Why Getilapson Joint Health
Chondroitin is a natural substance found in the human body and a major component of cartilage, which helps build connective tissue throughout the body, including those that form joints and the gastrointestinal (GI) tract. Because it works by retaining water, it helps add lubrication and flexibility to tissue and joints.
When found in supplement form, it can either be derived naturally from the cartilage of animals (including cows, pigs or sharks) or man-made. Drinking bone broth is probably the greatest way to obtain both glucosamine and chondroitin at home.(6)
Glucosamine and chondroitin are part of normal cartilage. Cartilage acts as a cushion between the bones in a joint.
Glucosamine, also called chitosamine, is a natural substance that is found in the covering of shellfish. It is available in different forms, including glucosamine hydrochloride, N-acetyl-glucosamine (NAG), and glucosamine sulfate, which is a combination of glucosamine and mineral salt. Glucosamine is also available in synthetic forms. The body absorbs glucosamine well.
Chondroitin can come from natural sources, such as shark or bovine cartilage, or it can be made in a lab. Chondroitin is also known as chondroitin sulfate, chondroitin sulfuric acid, and chonsurid. Chondroitin sulfate is a combination of chondroitin and mineral salt.(7)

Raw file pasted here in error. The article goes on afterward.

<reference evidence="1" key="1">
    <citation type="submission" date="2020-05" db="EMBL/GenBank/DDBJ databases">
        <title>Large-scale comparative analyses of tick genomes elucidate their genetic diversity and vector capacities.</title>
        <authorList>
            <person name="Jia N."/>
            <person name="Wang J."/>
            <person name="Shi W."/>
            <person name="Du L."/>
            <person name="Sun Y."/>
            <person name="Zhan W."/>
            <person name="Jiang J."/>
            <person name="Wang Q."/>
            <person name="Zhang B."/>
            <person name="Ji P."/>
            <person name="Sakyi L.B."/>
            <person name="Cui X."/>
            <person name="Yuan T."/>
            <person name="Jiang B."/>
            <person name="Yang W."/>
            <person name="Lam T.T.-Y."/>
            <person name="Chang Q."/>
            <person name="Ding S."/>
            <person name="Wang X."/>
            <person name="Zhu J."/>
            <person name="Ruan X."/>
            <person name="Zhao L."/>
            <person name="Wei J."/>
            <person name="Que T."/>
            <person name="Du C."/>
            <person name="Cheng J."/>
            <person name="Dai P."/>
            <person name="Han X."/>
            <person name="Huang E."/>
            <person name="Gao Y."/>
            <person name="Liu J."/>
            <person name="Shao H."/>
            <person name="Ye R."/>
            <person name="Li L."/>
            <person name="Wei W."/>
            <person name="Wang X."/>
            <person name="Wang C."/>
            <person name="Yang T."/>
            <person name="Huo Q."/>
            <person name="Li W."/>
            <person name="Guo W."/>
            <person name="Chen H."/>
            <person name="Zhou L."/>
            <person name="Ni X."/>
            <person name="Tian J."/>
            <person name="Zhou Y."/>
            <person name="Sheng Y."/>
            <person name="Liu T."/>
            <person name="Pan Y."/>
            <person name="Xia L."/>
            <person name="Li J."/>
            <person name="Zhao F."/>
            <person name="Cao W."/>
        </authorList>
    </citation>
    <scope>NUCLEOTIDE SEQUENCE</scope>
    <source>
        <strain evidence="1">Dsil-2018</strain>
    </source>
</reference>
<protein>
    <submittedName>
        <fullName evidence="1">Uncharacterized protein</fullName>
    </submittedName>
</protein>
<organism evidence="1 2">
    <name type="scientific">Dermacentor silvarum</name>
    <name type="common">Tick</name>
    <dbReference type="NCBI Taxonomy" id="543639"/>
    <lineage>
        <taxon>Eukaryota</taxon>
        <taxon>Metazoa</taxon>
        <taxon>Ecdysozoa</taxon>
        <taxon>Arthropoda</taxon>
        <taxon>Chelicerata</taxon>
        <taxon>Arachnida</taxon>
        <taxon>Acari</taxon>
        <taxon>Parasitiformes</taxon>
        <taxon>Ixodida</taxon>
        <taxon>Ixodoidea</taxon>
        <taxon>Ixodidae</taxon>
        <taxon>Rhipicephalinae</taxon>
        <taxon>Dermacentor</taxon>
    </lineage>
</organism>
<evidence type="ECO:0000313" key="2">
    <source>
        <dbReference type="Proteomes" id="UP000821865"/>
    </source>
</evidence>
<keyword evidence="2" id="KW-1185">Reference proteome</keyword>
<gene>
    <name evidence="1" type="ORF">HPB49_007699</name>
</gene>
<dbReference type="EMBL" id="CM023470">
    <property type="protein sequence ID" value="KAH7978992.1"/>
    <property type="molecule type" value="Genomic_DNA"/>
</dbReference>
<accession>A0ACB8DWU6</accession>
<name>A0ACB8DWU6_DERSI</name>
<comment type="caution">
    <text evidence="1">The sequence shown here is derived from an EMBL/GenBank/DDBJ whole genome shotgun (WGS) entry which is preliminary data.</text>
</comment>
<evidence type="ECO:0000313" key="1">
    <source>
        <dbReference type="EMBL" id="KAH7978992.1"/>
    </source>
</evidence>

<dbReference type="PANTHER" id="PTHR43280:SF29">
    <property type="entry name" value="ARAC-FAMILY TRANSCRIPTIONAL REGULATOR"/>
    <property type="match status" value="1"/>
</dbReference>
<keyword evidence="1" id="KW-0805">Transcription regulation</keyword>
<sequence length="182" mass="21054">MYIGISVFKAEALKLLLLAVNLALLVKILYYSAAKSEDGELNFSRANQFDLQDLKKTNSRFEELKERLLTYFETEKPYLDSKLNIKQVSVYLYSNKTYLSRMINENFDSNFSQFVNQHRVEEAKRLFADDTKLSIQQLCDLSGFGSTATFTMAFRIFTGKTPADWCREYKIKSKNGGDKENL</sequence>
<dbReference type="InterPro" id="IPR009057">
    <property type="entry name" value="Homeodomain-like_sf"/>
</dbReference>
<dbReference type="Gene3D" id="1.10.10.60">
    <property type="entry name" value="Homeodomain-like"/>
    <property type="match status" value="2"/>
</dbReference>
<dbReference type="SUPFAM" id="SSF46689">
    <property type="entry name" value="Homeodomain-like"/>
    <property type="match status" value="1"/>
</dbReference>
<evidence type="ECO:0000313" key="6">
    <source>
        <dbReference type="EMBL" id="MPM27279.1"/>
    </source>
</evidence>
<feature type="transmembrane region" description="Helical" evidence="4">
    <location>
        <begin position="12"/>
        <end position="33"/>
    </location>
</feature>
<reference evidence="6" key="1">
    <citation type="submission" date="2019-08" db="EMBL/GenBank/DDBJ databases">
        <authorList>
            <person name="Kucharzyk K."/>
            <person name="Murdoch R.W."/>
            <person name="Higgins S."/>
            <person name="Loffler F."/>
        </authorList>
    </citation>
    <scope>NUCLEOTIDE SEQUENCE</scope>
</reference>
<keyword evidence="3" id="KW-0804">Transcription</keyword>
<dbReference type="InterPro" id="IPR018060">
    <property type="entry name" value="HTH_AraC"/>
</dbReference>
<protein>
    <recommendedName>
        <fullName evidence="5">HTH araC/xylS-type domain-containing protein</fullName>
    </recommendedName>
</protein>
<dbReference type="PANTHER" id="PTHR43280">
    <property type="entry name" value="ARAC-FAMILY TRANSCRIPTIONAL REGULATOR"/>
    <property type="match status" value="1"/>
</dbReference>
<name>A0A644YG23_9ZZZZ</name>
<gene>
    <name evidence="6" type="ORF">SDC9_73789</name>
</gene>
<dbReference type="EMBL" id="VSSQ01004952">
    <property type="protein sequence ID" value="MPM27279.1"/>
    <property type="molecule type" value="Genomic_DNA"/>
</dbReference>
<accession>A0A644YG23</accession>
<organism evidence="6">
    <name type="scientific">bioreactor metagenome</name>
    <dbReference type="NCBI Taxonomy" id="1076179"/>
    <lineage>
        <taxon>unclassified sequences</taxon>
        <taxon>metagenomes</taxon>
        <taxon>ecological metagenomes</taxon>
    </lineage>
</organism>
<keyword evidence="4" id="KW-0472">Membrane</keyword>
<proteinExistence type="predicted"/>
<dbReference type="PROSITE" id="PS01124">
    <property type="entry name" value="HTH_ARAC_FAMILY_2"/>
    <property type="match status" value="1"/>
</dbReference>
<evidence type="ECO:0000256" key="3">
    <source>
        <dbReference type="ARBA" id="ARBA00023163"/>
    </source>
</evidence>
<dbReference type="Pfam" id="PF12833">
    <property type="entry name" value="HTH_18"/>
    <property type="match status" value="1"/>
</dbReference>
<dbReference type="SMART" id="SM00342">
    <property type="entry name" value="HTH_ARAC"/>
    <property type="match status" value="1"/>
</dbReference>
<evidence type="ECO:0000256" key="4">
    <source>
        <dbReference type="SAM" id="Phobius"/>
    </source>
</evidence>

Glucosamine and chondroitin are available in tablet, capsule, powder, or liquid form and are often taken in combination with each other or in combination with other dietary supplements. Glucosamine may be taken separately as a dietary supplement for joints.(8)
What are our Joint Health Ingredients
What Is MSM and Can It Help My Arthritis?
MSM, or methylsulfonylmethane, is a supplement that is used to try to help a wide range of conditions, including arthritis, allergies, and even snoring.
MSM is an odorless and tasteless natural sulfur compound found in all living things. Sulfur is needed by the body for healthy connective tissue and joint function and has purported pain-quashing and anti-inflammatory properties.
While MSM is found in many foods — including meat, fish, certain fruit, vegetables, and grains — it is destroyed when foods are processed. MSM supplements have become increasingly popular in recent years and many people feel they have had some pain relief since taking MSM. Although some studies have reported improvement in pain with MSM, more research needs to be done to support its use as an arthritis supplement.(1)
What Is Chondroitin?
Chondroitin is a major component of cartilage that helps it retain water. It is made by the body naturally. For production of supplements, it can be manufactured from the cartilage of animals, like cows, pigs or sharks, or it can be made in the laboratory. The supplement is sold as chondroitin sulfate. In many European countries it is approved as a prescription treatment for OA. In the U.S., it is often combined with a glucosamine supplement.(2)